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WLBS (NLB) – Multicast vs Unicast


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Microsoft’s NLB Clustering is kind of to High Availability Load Balancing what Natural Light is to the beer world. Both will basically get the job done, and on the cheap, but in the long run they might leave you with a wicked headache and wishing you spent a few extra dollars for a Sam Adams.

A lot of my time at work recently has been spent researching and testing load balancing and fail-over solutions for a group of Windows based application servers. Having never had load balancing requirements before, an NLB clustering solution sounded good at first, especially being included free with the OS. However, I found that unless your environment exactly meets requirements, you may be better off not going down the MS NLB road. This brief overview of my lessons learned may help others also considering NLB solutions.

* Basically MS NLB works by assigning a virtual IP address (VIP) to the network adapter of each cluster member. Traffic is sent to the VIP, received by all cluster members, accepted by one, dropped by the rest.

* MS NLB supports two configurations: unicast mode, or multicast mode. Unicast mode replaces the existing MAC address of all cluster members with a new cluster MAC address, which is shared by all nodes. Multicast mode adds the cluster MAC address to the node adapter, but also leaves the original one. With both methods, the nodes share an IP and MAC address, so that when a client asks “who has this IP address” (an ARP request), all nodes respond.

* Unicast mode aims to be simple, and has the advantage of working across routers with no problems. However, this method has the negative side effect of flooding switch ports. MS-NLB hides the MAC address of outgoing cluster traffic, switches never learn what ports cluster members are attached to, so traffic destined for the cluster is flooded out all ports. This effectively turns a switch into a hub as far as cluster traffic goes, which can cause network issues with busy clusters. This can be overcome by adding static ARP entries on the switch (if supported), but that can quickly become a management nightmare. Another possible drawback to unicast mode is that cluster members cannot directly communicate with each other without adding a 2nd NIC.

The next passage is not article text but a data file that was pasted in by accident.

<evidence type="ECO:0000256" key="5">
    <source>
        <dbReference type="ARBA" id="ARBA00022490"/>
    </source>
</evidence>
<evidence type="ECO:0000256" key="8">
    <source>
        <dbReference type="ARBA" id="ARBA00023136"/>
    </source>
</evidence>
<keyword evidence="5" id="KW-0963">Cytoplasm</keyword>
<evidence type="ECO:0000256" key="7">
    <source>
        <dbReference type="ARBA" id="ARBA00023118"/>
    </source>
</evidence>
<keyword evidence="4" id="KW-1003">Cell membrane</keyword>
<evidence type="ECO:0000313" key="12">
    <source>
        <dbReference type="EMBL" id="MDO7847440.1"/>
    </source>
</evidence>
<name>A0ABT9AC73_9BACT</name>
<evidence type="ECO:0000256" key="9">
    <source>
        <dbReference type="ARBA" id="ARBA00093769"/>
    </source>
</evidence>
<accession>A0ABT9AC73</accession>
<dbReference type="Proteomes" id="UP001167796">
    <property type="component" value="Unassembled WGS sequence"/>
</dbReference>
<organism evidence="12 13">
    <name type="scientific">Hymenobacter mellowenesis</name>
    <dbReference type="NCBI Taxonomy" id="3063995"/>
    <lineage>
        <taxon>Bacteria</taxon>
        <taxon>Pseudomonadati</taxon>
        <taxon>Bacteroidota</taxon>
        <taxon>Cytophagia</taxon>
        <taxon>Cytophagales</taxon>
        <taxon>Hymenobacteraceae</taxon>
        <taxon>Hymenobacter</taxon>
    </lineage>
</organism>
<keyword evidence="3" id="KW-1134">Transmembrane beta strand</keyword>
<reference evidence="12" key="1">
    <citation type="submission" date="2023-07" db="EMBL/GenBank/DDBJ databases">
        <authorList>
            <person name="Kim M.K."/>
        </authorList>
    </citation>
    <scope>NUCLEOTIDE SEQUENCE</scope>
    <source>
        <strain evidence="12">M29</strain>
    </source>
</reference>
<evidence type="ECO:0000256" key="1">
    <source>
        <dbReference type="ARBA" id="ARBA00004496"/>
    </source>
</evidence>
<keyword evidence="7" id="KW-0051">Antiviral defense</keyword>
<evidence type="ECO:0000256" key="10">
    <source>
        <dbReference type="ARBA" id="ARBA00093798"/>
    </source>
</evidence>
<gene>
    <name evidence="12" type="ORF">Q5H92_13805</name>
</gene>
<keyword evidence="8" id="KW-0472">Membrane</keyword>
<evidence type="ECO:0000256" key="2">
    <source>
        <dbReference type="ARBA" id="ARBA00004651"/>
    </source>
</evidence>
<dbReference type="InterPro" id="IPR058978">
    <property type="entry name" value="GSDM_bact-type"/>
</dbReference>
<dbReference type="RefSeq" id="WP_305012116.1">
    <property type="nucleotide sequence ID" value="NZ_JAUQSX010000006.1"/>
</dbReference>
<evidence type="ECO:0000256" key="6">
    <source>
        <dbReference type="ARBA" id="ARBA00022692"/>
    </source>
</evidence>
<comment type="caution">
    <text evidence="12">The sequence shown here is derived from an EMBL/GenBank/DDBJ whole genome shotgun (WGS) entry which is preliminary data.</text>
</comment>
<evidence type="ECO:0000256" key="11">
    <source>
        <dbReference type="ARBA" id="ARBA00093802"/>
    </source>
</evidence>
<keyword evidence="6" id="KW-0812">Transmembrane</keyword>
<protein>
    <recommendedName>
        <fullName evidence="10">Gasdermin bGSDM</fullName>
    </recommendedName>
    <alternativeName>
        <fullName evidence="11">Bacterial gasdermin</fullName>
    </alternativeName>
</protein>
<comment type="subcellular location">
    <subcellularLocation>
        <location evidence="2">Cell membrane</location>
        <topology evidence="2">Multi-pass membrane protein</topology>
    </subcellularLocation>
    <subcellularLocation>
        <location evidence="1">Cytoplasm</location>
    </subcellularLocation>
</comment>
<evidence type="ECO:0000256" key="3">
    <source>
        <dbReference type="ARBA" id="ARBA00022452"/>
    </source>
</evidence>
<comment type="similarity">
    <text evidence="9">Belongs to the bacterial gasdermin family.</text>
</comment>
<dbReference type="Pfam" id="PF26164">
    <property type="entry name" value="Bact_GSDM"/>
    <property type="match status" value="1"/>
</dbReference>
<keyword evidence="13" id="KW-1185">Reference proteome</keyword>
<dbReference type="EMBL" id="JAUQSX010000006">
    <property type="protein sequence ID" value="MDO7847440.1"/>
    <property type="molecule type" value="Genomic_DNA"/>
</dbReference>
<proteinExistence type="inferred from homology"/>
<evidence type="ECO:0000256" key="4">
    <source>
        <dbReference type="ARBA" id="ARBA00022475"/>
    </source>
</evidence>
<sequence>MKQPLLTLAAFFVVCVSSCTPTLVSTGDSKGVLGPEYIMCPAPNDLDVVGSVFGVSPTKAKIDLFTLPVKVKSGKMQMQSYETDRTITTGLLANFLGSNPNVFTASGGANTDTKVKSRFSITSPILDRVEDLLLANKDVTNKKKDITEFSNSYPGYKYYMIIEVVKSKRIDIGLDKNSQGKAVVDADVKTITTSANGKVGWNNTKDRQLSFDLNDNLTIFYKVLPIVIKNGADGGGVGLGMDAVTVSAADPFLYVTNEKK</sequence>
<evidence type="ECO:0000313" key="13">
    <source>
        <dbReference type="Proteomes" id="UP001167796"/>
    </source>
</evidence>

* Multicast mode attempts to address switch flooding by using IGMP Multicast support, which tells the switch to direct cluster traffic only to those ports with cluster members attached. However, this assumes the switch supports IGMP snooping and has it enabled. Also, many routers & layer 3 switches do not support this mode because ARP replies associate a unicast IP with a multicast MAC, which may or may not be against standards depending on whether you ask Microsoft or Cisco. No IGMP support means switch flooding. And no IGMP router support means no cluster access outside of that subnet unless a static ARP entry is used.

* Planning to implement NLB in a virtualized environment adds complexity. The only one I can speak to from experience is VMWare ESX. They support both modes, however unicast is not recommended. By default, unicast doesn’t work because the virtual switches learn MAC addresses despite the cluster masking outbound traffic, which breaks clustering. This can be overcome by disabling the NotifySwitch feature, but that in turn breaks operations like VMotion. Multicast works, but is subject to the same problems as mentioned above, and made more complex by the many different physical / virtual topologies.

I certainly don’t intend to demean Microsoft on their products. Microsoft could have easily not included it with the OS, leaving the only option as an expensive hardware load balancer. MS NLB does work, and providing you are aware of and can address its limitations, you may find it to be an effective low cost load balancing solution in your environment. On the flip-side, if you find that the management and overhead is too much and you need a hardware LB device, there are a number of powerful and relatively inexpensive possibilities. The ones from Barracuda Networks are a good choice. There are also other factors not covered here that need to be taken into account; session support, affinity, and redundant network topologies to name a few. So make sure to do adequate research, up to and including packet captures to prove intended operation.

Series NavigationInstall and Configure NLB (WLBS) on Windows 2003 Server

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